condescending twatbags, modern problems, social media

“Calm down. Have some dip.”

Listen to George.

Over the past couple of days, I’ve been giving more thought to ditching Facebook. With each passing day, it becomes more and more of an attractive option to me. I think dumping Facebook would spare me a lot of aggravation. On the other hand, I worry that without Facebook, I’ll be bored. I never really got into Twitter, although I do have an account there. I don’t use Instagram at all, and am not wanting to start. But Facebook is becoming more and more of a problem for me, even though I know if I quit using it, there would be a handful people I would miss. And I mean, out of just over 400 friends, I would probably miss about 25 or 30 of them. The rest, I really could take or leave.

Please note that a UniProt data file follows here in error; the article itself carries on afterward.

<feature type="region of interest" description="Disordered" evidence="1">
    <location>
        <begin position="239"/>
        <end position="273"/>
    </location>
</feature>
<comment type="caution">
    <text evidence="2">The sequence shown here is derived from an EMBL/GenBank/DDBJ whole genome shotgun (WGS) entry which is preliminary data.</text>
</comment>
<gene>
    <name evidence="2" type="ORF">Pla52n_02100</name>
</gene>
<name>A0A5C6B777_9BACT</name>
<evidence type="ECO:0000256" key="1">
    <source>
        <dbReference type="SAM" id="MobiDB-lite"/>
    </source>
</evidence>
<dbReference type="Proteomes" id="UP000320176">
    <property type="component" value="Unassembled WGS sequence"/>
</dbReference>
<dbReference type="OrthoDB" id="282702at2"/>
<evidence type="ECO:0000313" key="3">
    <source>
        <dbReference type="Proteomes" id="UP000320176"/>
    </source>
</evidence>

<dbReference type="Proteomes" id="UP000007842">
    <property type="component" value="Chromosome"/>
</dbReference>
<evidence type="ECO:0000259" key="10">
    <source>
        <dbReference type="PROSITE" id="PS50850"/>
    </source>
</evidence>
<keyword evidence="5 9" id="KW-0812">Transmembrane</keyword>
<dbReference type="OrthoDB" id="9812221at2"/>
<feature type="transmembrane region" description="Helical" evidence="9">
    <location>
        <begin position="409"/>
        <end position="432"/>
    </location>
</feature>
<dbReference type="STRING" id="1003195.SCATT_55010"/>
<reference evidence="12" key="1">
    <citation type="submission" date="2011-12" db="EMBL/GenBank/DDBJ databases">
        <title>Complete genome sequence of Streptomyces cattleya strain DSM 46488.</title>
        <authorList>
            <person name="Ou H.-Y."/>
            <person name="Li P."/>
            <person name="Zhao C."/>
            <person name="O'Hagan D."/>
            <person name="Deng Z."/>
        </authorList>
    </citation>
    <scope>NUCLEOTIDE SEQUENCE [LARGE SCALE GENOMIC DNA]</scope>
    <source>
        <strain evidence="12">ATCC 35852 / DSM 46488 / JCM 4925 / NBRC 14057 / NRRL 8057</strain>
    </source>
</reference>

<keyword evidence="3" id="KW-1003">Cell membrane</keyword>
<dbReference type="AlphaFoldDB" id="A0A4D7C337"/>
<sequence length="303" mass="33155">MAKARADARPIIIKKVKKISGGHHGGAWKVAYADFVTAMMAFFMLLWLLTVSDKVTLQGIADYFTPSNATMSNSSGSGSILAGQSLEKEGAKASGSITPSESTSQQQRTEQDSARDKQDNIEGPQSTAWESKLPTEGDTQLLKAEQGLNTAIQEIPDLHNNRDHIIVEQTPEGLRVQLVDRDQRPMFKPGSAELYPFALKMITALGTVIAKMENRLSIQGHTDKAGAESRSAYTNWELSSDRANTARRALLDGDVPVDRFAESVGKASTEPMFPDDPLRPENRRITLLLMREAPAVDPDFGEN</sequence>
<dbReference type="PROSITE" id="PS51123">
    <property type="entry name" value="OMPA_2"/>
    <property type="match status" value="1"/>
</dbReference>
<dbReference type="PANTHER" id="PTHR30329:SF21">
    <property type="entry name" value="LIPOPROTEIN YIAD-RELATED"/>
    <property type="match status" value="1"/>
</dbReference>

Yesterday, as I carefully hid post after virtue signaling post about the importance of wearing face masks, I was prompted to do a Google search. It was because yet another one of my “friends” posted the “wear a damn mask” meme. I wrote a few days ago that I find that phrase very off putting and rude. I don’t think that’s an expression that true friends would use toward each other. When I see it written, I imagine someone snarling at me. Maybe it’s because I’m an old fart now, but being snarled at isn’t appealing. I mean, I hope at some point, someone besides Bill will show me basic respect… although maybe that’s a lost cause. Figures Generation X would get screwed like that. We were all taught some basic home training, but by the time we got old, that all went out the window.